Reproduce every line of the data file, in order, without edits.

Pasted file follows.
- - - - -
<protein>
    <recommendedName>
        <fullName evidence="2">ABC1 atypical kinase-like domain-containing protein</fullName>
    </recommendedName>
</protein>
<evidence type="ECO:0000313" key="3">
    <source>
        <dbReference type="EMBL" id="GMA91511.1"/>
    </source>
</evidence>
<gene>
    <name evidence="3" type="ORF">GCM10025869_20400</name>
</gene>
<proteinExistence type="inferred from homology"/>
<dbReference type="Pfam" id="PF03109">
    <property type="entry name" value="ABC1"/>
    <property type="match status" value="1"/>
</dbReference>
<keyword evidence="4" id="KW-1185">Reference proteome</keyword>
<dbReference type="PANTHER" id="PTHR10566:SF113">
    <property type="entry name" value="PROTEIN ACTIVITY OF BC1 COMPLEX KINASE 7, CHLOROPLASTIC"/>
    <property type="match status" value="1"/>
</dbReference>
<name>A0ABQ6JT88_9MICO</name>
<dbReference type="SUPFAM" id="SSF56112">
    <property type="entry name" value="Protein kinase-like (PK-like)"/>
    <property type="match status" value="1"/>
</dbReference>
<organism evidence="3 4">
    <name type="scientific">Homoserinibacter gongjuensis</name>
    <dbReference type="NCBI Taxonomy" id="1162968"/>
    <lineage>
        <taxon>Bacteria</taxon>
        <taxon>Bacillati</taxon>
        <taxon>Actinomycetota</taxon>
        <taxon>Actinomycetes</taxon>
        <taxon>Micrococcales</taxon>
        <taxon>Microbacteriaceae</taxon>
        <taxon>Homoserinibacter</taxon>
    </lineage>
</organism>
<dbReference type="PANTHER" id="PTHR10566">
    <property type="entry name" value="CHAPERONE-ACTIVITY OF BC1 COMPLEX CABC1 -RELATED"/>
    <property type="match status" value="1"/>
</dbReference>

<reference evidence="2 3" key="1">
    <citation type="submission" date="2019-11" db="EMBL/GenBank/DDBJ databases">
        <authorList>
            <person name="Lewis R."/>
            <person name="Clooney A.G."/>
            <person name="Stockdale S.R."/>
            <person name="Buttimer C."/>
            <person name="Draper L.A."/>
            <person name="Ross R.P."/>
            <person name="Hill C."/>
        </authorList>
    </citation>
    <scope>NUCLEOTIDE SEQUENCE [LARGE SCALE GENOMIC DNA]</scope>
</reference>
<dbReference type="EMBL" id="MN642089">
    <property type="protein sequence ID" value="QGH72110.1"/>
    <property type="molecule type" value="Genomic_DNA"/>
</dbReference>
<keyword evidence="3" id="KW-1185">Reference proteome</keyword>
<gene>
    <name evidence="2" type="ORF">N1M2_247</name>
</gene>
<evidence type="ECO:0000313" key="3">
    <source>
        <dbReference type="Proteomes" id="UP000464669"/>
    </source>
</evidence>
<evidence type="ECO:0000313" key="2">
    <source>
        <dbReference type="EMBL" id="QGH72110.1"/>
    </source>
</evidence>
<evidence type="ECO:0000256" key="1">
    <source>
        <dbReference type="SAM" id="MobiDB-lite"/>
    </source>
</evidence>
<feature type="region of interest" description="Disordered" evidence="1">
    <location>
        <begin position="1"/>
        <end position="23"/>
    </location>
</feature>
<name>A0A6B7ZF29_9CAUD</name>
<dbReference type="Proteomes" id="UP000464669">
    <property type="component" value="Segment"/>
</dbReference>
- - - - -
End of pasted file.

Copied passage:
<protein>
    <recommendedName>
        <fullName evidence="2">ABC1 atypical kinase-like domain-containing protein</fullName>
    </recommendedName>
</protein>
<evidence type="ECO:0000313" key="3">
    <source>
        <dbReference type="EMBL" id="GMA91511.1"/>
    </source>
</evidence>
<gene>
    <name evidence="3" type="ORF">GCM10025869_20400</name>
</gene>
<proteinExistence type="inferred from homology"/>
<dbReference type="Pfam" id="PF03109">
    <property type="entry name" value="ABC1"/>
    <property type="match status" value="1"/>
</dbReference>
<keyword evidence="4" id="KW-1185">Reference proteome</keyword>
<dbReference type="PANTHER" id="PTHR10566:SF113">
    <property type="entry name" value="PROTEIN ACTIVITY OF BC1 COMPLEX KINASE 7, CHLOROPLASTIC"/>
    <property type="match status" value="1"/>
</dbReference>
<name>A0ABQ6JT88_9MICO</name>
<dbReference type="SUPFAM" id="SSF56112">
    <property type="entry name" value="Protein kinase-like (PK-like)"/>
    <property type="match status" value="1"/>
</dbReference>
<organism evidence="3 4">
    <name type="scientific">Homoserinibacter gongjuensis</name>
    <dbReference type="NCBI Taxonomy" id="1162968"/>
    <lineage>
        <taxon>Bacteria</taxon>
        <taxon>Bacillati</taxon>
        <taxon>Actinomycetota</taxon>
        <taxon>Actinomycetes</taxon>
        <taxon>Micrococcales</taxon>
        <taxon>Microbacteriaceae</taxon>
        <taxon>Homoserinibacter</taxon>
    </lineage>
</organism>
<dbReference type="PANTHER" id="PTHR10566">
    <property type="entry name" value="CHAPERONE-ACTIVITY OF BC1 COMPLEX CABC1 -RELATED"/>
    <property type="match status" value="1"/>
</dbReference>

<reference evidence="2 3" key="1">
    <citation type="submission" date="2019-11" db="EMBL/GenBank/DDBJ databases">
        <authorList>
            <person name="Lewis R."/>
            <person name="Clooney A.G."/>
            <person name="Stockdale S.R."/>
            <person name="Buttimer C."/>
            <person name="Draper L.A."/>
            <person name="Ross R.P."/>
            <person name="Hill C."/>
        </authorList>
    </citation>
    <scope>NUCLEOTIDE SEQUENCE [LARGE SCALE GENOMIC DNA]</scope>
</reference>
<dbReference type="EMBL" id="MN642089">
    <property type="protein sequence ID" value="QGH72110.1"/>
    <property type="molecule type" value="Genomic_DNA"/>
</dbReference>
<keyword evidence="3" id="KW-1185">Reference proteome</keyword>
<gene>
    <name evidence="2" type="ORF">N1M2_247</name>
</gene>
<evidence type="ECO:0000313" key="3">
    <source>
        <dbReference type="Proteomes" id="UP000464669"/>
    </source>
</evidence>
<evidence type="ECO:0000313" key="2">
    <source>
        <dbReference type="EMBL" id="QGH72110.1"/>
    </source>
</evidence>
<evidence type="ECO:0000256" key="1">
    <source>
        <dbReference type="SAM" id="MobiDB-lite"/>
    </source>
</evidence>
<feature type="region of interest" description="Disordered" evidence="1">
    <location>
        <begin position="1"/>
        <end position="23"/>
    </location>
</feature>
<name>A0A6B7ZF29_9CAUD</name>
<dbReference type="Proteomes" id="UP000464669">
    <property type="component" value="Segment"/>
</dbReference>